NBC: 'Green' Vehicles the Key to Detroit's Rebirth
What happens when you take one of the nation‚Äôs poorest major cities and combine it with the media‚Äôs enviro-hysteria? According to NBC ‚ÄúNightly News,‚ÄĚ you get the solution to the once-great city of
‚Äú[W]ith gas prices up and global warming at the forefront, Americans are looking for better mileage and cleaner cars these days,‚ÄĚ said NBC ‚ÄúNightly News‚ÄĚ anchor Brian Williams, broadcasting on July 24 from
NBC correspondent Kevin Tibbles, doing his best impersonation of Michael Moore in a British hospital, asked Sue Cischke, senior vice president of Ford Motor Company, ‚Äúso, where do you put the gas?‚ÄĚ about a car the runs on hydrogen and electricity and part of Ford‚Äôs ‚Äúexperimental green fleet of the future.‚ÄĚ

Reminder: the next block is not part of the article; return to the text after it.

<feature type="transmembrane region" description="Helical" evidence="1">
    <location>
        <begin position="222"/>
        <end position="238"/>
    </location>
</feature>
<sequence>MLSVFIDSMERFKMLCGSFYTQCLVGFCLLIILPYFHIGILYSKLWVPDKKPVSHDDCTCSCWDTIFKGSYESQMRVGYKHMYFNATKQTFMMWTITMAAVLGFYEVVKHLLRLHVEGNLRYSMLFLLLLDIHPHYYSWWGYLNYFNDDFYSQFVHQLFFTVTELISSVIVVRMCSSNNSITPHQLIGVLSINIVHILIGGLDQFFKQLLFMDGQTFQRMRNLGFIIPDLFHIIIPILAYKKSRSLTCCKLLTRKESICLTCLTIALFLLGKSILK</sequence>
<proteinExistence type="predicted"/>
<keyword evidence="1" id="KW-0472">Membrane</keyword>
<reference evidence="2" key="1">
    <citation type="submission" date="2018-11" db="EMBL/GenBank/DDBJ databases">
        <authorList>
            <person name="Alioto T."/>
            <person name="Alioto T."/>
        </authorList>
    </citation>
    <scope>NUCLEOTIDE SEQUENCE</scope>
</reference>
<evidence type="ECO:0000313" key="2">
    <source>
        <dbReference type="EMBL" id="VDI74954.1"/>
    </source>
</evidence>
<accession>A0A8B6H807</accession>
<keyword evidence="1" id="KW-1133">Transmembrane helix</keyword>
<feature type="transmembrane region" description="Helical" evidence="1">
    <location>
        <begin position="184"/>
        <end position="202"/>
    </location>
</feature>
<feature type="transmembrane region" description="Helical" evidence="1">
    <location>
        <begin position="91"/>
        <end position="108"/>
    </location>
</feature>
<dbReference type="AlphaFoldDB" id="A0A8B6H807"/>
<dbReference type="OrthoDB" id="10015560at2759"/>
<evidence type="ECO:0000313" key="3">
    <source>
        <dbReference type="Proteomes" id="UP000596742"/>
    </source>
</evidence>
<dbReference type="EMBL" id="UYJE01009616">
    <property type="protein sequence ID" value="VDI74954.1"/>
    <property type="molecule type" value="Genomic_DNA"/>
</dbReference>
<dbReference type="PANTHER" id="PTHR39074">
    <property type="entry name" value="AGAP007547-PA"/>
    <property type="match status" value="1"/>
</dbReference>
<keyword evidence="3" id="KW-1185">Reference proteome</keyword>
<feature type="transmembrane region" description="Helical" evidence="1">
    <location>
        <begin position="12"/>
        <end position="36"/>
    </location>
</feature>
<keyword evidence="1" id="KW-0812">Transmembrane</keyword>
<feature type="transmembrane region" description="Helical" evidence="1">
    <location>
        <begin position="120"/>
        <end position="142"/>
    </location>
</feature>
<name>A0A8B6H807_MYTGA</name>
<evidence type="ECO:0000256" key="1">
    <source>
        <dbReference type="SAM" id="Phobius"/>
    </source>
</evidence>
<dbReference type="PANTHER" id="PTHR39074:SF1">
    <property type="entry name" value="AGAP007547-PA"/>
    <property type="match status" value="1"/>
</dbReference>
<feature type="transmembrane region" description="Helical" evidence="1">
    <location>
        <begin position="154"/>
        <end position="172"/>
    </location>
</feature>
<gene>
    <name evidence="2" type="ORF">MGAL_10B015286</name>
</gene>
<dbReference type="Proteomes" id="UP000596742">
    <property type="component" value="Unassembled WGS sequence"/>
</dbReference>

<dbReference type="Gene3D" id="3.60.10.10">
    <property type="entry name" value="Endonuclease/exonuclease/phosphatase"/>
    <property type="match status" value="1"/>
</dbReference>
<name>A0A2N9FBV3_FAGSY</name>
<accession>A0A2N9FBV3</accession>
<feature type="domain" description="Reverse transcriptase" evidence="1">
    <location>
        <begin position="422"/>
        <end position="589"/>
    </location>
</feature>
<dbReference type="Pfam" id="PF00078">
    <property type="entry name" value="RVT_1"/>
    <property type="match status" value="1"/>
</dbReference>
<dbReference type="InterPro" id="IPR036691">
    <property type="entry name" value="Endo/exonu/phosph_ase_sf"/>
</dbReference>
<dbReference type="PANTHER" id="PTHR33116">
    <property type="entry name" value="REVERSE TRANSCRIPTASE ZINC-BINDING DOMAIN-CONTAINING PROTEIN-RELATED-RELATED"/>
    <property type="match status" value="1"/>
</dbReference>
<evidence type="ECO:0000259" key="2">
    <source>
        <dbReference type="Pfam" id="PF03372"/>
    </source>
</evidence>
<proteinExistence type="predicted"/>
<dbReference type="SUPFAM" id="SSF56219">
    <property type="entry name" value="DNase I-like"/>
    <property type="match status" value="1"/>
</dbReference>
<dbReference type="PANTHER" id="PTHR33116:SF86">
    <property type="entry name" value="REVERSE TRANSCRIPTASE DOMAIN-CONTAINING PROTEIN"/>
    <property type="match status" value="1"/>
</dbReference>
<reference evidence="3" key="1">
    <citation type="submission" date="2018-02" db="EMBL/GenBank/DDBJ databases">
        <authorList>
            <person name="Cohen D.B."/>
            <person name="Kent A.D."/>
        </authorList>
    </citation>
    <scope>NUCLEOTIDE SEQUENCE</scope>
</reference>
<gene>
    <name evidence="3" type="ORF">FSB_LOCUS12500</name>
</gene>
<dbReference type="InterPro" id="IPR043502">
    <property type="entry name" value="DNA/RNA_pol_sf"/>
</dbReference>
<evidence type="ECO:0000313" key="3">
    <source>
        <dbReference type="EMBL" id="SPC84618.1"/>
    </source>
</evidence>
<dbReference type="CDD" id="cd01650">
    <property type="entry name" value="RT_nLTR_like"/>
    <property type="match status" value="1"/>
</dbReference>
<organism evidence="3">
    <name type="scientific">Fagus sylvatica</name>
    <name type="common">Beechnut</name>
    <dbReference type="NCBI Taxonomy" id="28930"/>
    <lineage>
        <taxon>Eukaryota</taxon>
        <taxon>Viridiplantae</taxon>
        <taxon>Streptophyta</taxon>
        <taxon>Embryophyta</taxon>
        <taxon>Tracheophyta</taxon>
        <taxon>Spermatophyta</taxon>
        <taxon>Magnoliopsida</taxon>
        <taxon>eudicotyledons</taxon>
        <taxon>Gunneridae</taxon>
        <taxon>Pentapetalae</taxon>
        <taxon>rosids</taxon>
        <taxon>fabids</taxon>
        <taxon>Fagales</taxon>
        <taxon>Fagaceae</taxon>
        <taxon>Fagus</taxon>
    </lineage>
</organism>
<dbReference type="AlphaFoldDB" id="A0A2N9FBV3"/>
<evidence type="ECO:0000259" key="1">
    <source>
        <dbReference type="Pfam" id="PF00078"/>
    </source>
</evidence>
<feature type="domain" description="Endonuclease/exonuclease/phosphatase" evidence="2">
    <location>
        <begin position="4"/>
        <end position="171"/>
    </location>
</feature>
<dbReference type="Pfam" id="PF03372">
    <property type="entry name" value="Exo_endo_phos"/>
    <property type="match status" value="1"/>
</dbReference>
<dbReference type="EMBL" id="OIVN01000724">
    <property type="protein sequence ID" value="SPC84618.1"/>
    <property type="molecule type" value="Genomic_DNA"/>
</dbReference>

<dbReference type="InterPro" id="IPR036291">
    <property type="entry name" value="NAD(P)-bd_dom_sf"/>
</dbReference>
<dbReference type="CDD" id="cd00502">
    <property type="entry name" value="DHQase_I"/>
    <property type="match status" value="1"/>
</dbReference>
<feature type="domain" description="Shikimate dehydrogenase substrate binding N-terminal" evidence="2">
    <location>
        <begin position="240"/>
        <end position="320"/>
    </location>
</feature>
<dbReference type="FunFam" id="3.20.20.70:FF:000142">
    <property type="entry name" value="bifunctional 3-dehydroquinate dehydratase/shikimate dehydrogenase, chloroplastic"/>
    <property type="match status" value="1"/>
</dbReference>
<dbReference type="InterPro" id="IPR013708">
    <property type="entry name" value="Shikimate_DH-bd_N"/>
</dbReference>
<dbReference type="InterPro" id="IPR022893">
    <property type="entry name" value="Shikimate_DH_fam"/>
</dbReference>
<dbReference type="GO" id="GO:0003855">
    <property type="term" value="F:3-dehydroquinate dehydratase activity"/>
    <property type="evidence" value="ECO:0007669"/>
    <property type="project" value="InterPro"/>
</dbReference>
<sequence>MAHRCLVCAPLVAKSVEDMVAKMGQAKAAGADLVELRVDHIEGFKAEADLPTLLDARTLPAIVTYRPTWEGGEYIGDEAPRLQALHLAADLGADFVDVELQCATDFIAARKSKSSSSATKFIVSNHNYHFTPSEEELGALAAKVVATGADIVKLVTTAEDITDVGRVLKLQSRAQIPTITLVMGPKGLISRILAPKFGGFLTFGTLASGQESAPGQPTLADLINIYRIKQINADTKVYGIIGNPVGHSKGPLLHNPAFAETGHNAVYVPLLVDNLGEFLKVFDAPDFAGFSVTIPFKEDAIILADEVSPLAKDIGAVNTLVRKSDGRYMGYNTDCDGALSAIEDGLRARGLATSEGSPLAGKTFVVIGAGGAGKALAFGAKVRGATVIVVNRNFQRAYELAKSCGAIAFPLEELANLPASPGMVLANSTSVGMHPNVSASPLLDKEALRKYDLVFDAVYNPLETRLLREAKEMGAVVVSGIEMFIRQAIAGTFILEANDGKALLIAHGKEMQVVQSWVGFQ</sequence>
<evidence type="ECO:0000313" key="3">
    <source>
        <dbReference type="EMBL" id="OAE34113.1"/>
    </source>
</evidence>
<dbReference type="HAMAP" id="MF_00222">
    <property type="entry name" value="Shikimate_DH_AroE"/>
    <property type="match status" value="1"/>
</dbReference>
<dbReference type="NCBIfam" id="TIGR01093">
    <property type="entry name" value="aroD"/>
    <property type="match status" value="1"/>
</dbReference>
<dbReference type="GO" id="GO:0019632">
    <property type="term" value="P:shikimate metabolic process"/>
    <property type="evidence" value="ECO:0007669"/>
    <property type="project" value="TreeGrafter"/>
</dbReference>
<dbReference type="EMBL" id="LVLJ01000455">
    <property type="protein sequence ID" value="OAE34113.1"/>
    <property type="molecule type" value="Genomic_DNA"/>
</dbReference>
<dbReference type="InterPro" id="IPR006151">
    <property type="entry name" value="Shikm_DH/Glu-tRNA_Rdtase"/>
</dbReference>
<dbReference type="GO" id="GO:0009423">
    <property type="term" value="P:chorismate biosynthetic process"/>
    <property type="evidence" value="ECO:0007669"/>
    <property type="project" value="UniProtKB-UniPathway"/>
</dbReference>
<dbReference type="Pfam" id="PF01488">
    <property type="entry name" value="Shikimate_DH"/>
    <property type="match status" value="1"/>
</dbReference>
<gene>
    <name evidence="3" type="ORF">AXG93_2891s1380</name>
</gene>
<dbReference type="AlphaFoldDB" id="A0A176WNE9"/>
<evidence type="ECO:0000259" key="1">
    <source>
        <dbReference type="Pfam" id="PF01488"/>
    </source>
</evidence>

Tibbles‚Äô report embraced General Motors Vice President Bob Lutz for his rhetoric about creating ‚Äúgreener‚ÄĚ vehicles. ‚ÄúAnd while analysts predict it could take five years for Detroit to pull even [with Japan in the production of hybrid vehicles], Lutz doesn‚Äôt think it‚Äôs too little, too late,‚ÄĚ Tibbles said.
Lutz was once demonized by media critics for downplaying the auto industry‚Äôs role in carbon emissions, writing that the vehicles worldwide actually account for 0.4 percent of total global carbon dioxide. ‚ÄúIt is simply wrong to continually single out the mobile sector as the major culprit,‚ÄĚ Lutz wrote in a letter to the Detroit News on Dec. 14, 2006.
Yet, now that Lutz and the
‚ÄúIt may not be easy, but for
According to Tibbles, the ‚Äúgreen‚ÄĚ seeds sewn are already reaping benefits. Lutz has already ordered the hiring 150 new workers for the General Motors‚Äô hybrid production efforts. But Tibbles didn‚Äôt provide the perspective that 150 new jobs in a city of 879,000 residents and 8.1 percent unemployment is just a drop in the bucket.